I recently read the book “The Art Of War”, which is an ancient Chinese military treatise, written by military strategist Sun Tzu. Even though its focus is on military strategies, the lessons from this book have been applied to many areas, such as legal situations, education, and businesses. It also contains lots of great advice on how to make the best out of life.
If you learn to embrace the lessons Sun Tzu shares in his book, it can be a life changing one!
Before we get into that though, I wanted to let you know that I created a science-based ebook on willpower and self-discipline that you can download here for free!
1. Before you attack a new challange, commit to paying the price.
Whatever you are trying to achieve, whether that is running your first marathon or earning an additional $20,000, realize that you will have to pay for it in the form of time, effort, pain, and sacrifices. Anything worth having comes at a cost. The bigger the goal, the greater sacrifice is necessary.
As James Allen said, “He who would accomplish little need sacrifice little; he who would achieve much must sacrifice much. He who would attain highly must sacrifice greatly.”
In other words, if you set your goals high, be prepared to pay the price. Failure to do so can lead to excuses and a lack of follow-through when the going gets tough.
Before you set out to accomplish anything, think of the time, effort, and sacrifices it will
take and commit to paying the price ahead of time. Write it down on paper below your goals, and determine whether you are willing to do whatever it takes to get the results you want.
Whenever you are struggling, don´t just revisit your goal, but also your commitment to do whatever it takes. When you have a goal worth fighting for, never give up!
2. Planning and preparation are the key to success.
As a military strategist, Sun Tzu knew that planning a battle and preparing for it thoroughly were necessary on the battlefield. He would spend countless hours refining his knowledge and understanding of battle strategies and wrote down everything he learned to be better prepared for the next challenge.
This constant learning of his craft gave him the ability to understand the art of war better than nearly anyone else at that time. However, Sun Tzu also knew that planning alone isn´t enough. Even the most perfectly laid out plan would inevitably fail if his soldiers weren´t prepared to actually make his ideas happen. Simply knowing something is not enough, you need to apply it.
To do that, he would drill his soldiers until every formation and every move was repeated so often that it became second nature. His soldiers became so disciplined that they followed every order he gave. Only through this constant preperation and repetition of the same things did his soldiers learn to fight together, as well as to follow their orders no matter how frightening the battle was.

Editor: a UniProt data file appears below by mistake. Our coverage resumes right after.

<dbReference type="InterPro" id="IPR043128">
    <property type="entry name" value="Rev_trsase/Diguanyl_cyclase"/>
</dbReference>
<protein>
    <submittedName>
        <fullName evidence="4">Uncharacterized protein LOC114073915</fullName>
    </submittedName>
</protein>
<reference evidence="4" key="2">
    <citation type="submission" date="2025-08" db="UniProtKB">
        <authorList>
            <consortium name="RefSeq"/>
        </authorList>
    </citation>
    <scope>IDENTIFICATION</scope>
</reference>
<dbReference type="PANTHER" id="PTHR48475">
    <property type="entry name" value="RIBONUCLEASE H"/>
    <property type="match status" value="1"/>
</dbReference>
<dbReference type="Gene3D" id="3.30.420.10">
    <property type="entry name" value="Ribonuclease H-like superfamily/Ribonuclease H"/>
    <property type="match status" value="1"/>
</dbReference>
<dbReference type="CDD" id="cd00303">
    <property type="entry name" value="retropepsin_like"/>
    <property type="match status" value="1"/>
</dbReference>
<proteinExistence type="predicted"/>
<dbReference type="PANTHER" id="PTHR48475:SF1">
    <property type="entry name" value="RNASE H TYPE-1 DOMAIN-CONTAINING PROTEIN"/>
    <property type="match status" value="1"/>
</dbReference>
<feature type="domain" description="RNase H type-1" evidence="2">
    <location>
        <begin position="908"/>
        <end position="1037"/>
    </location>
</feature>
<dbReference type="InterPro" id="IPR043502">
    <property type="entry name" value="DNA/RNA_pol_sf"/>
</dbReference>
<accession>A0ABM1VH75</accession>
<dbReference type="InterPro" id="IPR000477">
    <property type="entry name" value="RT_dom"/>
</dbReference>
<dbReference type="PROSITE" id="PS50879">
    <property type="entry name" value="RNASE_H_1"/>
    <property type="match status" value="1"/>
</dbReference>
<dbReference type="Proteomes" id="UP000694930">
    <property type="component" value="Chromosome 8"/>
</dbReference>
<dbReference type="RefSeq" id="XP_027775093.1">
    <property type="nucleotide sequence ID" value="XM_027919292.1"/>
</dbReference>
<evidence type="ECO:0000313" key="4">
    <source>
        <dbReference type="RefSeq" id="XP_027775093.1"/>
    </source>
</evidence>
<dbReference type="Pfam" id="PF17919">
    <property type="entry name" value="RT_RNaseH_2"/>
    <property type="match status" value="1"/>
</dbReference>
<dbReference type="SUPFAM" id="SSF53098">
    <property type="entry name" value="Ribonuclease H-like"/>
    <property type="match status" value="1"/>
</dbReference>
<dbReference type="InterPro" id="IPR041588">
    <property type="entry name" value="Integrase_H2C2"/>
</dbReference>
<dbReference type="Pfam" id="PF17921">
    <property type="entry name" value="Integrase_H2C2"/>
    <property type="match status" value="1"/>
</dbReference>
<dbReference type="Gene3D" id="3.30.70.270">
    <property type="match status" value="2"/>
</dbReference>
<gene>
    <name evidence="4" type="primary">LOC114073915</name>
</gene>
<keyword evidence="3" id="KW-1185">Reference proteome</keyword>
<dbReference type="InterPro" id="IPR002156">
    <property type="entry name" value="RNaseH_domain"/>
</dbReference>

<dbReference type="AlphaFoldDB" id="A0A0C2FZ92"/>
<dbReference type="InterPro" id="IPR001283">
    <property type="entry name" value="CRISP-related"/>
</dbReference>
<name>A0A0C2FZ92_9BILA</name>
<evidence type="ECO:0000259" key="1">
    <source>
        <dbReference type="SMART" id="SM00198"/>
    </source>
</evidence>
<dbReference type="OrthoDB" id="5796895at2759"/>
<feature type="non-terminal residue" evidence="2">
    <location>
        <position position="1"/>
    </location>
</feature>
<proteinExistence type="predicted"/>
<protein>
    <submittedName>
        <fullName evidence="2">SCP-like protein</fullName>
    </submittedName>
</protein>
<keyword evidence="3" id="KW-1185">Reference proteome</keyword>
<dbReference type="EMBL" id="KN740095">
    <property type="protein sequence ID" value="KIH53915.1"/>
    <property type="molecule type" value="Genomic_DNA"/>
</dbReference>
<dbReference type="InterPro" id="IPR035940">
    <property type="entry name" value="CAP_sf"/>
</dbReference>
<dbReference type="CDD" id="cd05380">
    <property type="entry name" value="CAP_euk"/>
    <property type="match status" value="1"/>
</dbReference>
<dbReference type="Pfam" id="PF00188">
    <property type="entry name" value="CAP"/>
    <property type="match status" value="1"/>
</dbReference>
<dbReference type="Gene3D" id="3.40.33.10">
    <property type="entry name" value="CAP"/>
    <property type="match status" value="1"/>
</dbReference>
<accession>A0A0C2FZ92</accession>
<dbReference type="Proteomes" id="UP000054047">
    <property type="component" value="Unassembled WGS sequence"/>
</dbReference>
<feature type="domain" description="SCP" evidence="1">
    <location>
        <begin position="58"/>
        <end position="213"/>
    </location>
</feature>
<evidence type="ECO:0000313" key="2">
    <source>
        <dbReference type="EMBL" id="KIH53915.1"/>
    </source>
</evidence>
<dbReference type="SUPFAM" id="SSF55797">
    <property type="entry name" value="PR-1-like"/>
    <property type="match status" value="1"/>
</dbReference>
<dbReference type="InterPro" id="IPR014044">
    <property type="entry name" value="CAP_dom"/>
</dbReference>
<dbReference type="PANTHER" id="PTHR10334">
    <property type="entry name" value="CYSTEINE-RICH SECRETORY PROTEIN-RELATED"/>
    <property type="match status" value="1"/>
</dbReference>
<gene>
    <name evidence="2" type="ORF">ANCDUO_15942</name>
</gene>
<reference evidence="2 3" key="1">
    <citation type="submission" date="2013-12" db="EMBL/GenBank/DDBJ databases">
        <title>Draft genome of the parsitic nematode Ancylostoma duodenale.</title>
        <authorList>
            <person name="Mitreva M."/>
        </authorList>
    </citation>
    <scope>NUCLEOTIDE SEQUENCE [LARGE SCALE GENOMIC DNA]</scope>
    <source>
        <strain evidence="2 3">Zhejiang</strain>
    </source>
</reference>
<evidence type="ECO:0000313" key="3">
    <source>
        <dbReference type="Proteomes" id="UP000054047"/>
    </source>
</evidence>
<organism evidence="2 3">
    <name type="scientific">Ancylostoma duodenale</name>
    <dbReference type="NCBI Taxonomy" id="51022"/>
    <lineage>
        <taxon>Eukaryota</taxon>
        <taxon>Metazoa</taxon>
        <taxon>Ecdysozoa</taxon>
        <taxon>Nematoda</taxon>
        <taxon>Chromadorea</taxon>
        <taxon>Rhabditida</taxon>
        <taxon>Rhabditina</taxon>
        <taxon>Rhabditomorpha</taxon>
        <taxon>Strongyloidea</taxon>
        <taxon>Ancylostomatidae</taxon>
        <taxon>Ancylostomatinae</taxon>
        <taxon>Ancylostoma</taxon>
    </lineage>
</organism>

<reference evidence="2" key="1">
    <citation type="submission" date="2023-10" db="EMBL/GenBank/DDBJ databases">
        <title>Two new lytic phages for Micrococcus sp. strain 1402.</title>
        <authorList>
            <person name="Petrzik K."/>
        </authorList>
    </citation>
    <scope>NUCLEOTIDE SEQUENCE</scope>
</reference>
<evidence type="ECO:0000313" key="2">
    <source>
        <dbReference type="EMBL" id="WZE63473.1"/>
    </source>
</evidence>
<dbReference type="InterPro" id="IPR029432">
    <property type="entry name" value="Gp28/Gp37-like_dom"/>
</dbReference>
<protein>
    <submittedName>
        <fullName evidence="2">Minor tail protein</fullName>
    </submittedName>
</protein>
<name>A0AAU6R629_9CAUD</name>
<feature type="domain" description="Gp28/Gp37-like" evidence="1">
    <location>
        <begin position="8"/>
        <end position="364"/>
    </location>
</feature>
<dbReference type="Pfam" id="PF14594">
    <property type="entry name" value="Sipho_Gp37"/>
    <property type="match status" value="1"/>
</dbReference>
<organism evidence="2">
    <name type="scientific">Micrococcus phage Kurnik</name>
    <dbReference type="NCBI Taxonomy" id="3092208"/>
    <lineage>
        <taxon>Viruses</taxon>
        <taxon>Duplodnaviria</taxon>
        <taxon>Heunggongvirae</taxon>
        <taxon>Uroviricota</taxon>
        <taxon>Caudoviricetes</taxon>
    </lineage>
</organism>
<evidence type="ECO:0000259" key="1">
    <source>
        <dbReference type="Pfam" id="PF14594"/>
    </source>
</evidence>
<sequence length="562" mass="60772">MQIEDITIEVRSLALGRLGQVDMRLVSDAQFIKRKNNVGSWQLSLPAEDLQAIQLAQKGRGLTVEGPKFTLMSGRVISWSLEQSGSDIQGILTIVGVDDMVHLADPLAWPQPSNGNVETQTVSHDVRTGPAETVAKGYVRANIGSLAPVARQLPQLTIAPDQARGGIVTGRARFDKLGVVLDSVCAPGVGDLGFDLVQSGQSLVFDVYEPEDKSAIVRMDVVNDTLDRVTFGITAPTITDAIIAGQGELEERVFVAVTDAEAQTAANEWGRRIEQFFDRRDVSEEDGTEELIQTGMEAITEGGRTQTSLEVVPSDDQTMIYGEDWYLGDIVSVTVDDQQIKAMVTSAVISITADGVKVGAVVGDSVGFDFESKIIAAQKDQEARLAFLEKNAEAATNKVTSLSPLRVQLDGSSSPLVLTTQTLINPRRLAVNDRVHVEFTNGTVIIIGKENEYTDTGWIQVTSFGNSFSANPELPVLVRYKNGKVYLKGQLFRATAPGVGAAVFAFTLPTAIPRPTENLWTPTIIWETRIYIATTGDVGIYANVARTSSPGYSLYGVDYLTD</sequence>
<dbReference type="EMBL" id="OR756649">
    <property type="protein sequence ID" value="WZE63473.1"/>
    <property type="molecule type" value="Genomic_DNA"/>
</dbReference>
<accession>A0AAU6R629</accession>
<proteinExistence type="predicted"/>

Ultimately, what decides between success and failure in the defining moments of your life is the amount of preperation you put in beforehand. As Arnold Schwarzenegger put it, “There are no shortcuts — everything is reps, reps, reps.”
No matter whether you are preparing for a new project at work or your first marathon, repetition is key. The more you practice something, the better you get at it. If you run 50 miles every week, you will probably beat someone that is more talented but doesn´t put in as much work. Constant repetition is your opportunity to seperate yourself from the masses. If you are willing to put in the work, there is nothing you cannot do.
As Benjamin Franklin noted so wisely, “By failing to prepare, you are preparing to fail.” Never make that mistake.
3. The battle is won in the mind long before it is won on the field.
Before you set foot on the battleground, know in your mind that you will win. Develop the belief in yourself and your abilities that you can succeed at whatever challenges life may throw at you. The hardest part of any challenge, whether that is an important presentation at work or the weekly soccer game for your son, is getting in the right state of mind.
It´s about developing the calm confidence in yourself and your preparation so that you know there is no way other than to succeed. As legendary basketball coach John Wooden said, “Success comes from knowing that you did your best to become the best you are capable of becoming.”
In other words, it means to know that you did everything in your power to prepare, and that the knowledge and expertise you have gained along the way will carry you through even the most challenging circumstances.
Before you have your next “battle” in life, whether big or small, win in your mind first before you actually do it. Visualize your victory and see yourself succeeding in everything you do.
4. Break down big tasks into smaller ones.
In his book, Sun Tzu repeatedly talks about directing whole armies of over 100,000 men. How on earth could you do that in an era without internet and mass communication technologies? How could you possibly control that many men at the same time?
According to Sun Tzu, it´s simple: You group a few hundred or even thousand men together and treat them as one. Suddenly, instead of having to direct a 100,000 men individually, you can control them by directing a few big groups. Essentially, you break down a big task into many smaller ones to make them more manageable.